Are Burns Lake logging industry workers safe?

Local resident says logging operations should have ceased due to fire hazard rating extreme.

Burns Lake resident Colleen Simmons says she is concerned for the safety of her husband who has been logging in the Babine Lake area.

According to Simmons, her husband has been called back to work even though the fire danger rating in the area has been classified as “high” and “extreme.”

“There seems to be a lack of common sense when it comes to the volatility of the bush in these extreme heat conditions,” she said. “People think they can put out a fire if they inadvertently start one; I am very concerned about my husband’s safety in the bush.”

Simmons said that, a few days ago, a processor machine sparked a fire in the Lake Babine area.

“They [logging workers] managed to get the fire out before the initial fire attack crew got there,” she said. “They had to spend the night to make sure the fire didn’t flare up again.”

Due to the fire hazard of operating machinery in such dry conditions, Simmons believes logging operations in the area should have been ceased since July 1.

Northwest Fire Centre official Olivia Pojar explained that under the wildfire regulation, high risk activities must cease only after three consecutive days of an “extreme” fire danger rating.

The local resident says this rule is not enough to protect workers.

Meanwhile, Simmons said her husband won’t be going back to work until the fire danger rating has been reduced.

“It’s one thing to fight a fire that was started by lightning, but definitely another when it’s caused by lack of common sense,” she added.

From July 6 to 10, Burns Lake had five consecutive days of extreme fire danger rating. After three consecutive days of a danger class rating of “extreme,” industry operators must cease all high risk activities for the entire day until weather conditions change in a specific way. On July 11 and 12, the fire danger rating was reduced to high.

Pojar explained that industry operators have specific legal obligations under the Wildfire Act and Regulation with respect to fire use, fire prevention and fire control. According to Pojar, ultimately it is their responsibility to ensure safety.

“Industry operators are responsible for ensuring their own compliance with the Wildfire Act and Regulation,” she said. “Thus, you would have to question the individual industry operators in regards to whether or not they were performing high risk activities and whether or not these high risk activities were ceased during the past week.”

Ministry of Forests, Lands and Natural Resource Operations ensure logging companies stay in compliance of the wild fire act.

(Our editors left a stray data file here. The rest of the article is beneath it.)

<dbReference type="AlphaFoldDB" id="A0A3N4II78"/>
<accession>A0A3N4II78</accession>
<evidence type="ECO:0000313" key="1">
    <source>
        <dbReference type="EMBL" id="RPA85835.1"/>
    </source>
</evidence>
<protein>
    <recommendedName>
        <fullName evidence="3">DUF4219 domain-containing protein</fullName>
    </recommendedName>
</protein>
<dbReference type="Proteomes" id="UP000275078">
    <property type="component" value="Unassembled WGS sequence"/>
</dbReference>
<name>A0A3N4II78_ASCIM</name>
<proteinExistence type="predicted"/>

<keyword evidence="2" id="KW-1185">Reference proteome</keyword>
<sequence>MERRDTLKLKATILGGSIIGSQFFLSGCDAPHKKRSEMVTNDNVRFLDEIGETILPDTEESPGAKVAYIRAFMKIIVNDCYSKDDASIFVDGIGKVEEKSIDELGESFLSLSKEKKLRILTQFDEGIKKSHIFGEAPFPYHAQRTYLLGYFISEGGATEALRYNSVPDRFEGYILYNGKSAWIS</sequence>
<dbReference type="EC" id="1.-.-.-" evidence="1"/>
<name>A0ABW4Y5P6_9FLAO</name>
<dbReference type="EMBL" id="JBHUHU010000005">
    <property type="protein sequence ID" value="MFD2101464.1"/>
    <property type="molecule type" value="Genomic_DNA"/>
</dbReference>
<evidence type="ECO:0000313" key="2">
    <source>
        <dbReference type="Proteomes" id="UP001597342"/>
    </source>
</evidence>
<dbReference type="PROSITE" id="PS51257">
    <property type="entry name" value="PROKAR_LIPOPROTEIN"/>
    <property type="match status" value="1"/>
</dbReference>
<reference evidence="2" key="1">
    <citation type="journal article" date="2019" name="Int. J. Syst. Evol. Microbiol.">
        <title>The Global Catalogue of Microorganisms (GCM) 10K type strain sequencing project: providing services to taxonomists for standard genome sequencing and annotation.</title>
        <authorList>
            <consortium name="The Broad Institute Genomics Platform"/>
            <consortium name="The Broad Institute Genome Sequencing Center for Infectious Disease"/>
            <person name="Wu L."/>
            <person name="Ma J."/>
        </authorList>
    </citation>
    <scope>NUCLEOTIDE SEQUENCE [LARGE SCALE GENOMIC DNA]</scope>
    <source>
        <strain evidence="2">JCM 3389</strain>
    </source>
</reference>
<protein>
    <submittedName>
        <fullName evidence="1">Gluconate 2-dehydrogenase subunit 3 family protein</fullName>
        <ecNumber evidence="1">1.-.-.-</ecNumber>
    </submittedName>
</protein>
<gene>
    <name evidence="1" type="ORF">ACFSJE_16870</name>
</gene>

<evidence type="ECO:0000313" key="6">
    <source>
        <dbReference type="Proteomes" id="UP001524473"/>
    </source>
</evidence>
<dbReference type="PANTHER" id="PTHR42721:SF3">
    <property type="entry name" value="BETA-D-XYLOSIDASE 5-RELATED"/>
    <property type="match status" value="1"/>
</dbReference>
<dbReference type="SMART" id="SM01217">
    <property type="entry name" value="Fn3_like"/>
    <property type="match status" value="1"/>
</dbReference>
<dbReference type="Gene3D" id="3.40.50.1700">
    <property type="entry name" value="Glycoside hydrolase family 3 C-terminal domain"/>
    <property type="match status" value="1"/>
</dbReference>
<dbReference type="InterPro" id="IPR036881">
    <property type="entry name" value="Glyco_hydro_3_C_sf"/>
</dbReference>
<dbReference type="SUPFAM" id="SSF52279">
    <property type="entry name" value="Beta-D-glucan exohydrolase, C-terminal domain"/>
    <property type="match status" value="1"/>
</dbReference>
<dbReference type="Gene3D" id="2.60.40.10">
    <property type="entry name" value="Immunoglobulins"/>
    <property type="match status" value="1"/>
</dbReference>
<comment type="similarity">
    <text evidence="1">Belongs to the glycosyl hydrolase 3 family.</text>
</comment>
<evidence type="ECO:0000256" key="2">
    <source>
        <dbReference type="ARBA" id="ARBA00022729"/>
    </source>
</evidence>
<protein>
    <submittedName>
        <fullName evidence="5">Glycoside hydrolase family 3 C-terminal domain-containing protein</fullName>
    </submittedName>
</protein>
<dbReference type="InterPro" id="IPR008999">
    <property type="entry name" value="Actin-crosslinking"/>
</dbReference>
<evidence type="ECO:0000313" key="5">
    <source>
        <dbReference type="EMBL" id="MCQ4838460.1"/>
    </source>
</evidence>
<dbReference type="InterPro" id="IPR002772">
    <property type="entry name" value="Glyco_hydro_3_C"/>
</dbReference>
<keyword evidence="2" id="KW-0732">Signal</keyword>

Just Posted

Province announces $100-million grant funding for Northwest communities

The Northern Capital and Planning Grant will go to four regional districts and 22 municipalities

Prince Rupert Gas Transmission project searches for partners

TransCanada is renewing permits for its natural gas pipeline project to North Coast.

Coastal GasLink stops work to investigate archaeological find

OGC archaeologists are en route to the Houston-area site where Unist’ot’en report finding stone tools

All Native Basketball Tournament Day 5: Recap

Highlights and results from day 5 at the All Native Tournament

All Native Basketball Tournament Day 6: Preview

Look ahead to all the action scheduled for Feb. 16 at the All Native Tournament

B.C. students win Great Waters Challenge video contest

Video, mural and song about saving the salmon claims the top prize

B.C. athlete takes home gold in freestyle aerials at Canada Games

Brayden Kuroda won the event with a combined score of 121.65.

Cabinet likely to extend deadline to reconsider Trans Mountain pipeline

The can’t decide the pipeline’s fate until a new round of consultations with Indigenous communities

B.C. government provides $75,000 towards salmon study

Study looks at abundance and health of Pacific salmon in Gulf of Alaska

Murdered and missing honoured at Stolen Sisters Memorial March in B.C.

‘We come together to make change within the systems in our society’

UBC researchers develop inexpensive tool to test drinking water

The tricoder can test for biological contamination in real-time

Disgraced ex-Congressman Anthony Weiner released from prison

He was convicted of having illicit online contact with a 15-year-old North Carolina girl in 2017

B.C. communities push back against climate change damages campaign

Activists copying California case that was tossed out of court

Most Read